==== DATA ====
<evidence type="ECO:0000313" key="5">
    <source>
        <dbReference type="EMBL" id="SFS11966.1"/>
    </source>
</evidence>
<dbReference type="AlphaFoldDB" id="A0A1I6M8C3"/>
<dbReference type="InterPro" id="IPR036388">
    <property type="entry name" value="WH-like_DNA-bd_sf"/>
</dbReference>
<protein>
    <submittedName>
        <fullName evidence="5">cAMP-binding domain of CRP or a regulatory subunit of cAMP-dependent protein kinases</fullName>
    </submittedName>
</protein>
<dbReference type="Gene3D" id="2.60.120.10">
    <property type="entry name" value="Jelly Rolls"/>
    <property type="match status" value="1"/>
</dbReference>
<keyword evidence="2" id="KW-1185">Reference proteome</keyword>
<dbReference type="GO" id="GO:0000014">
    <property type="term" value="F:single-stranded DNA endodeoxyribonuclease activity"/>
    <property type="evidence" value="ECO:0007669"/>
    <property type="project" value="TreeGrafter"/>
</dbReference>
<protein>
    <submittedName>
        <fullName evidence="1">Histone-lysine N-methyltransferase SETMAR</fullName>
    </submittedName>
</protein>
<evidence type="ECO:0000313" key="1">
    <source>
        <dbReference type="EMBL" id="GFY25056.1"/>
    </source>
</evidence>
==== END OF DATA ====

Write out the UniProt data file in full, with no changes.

<evidence type="ECO:0000313" key="5">
    <source>
        <dbReference type="EMBL" id="SFS11966.1"/>
    </source>
</evidence>
<dbReference type="AlphaFoldDB" id="A0A1I6M8C3"/>
<dbReference type="InterPro" id="IPR036388">
    <property type="entry name" value="WH-like_DNA-bd_sf"/>
</dbReference>
<protein>
    <submittedName>
        <fullName evidence="5">cAMP-binding domain of CRP or a regulatory subunit of cAMP-dependent protein kinases</fullName>
    </submittedName>
</protein>
<dbReference type="Gene3D" id="2.60.120.10">
    <property type="entry name" value="Jelly Rolls"/>
    <property type="match status" value="1"/>
</dbReference>
<keyword evidence="2" id="KW-1185">Reference proteome</keyword>
<dbReference type="GO" id="GO:0000014">
    <property type="term" value="F:single-stranded DNA endodeoxyribonuclease activity"/>
    <property type="evidence" value="ECO:0007669"/>
    <property type="project" value="TreeGrafter"/>
</dbReference>
<protein>
    <submittedName>
        <fullName evidence="1">Histone-lysine N-methyltransferase SETMAR</fullName>
    </submittedName>
</protein>
<evidence type="ECO:0000313" key="1">
    <source>
        <dbReference type="EMBL" id="GFY25056.1"/>
    </source>
</evidence>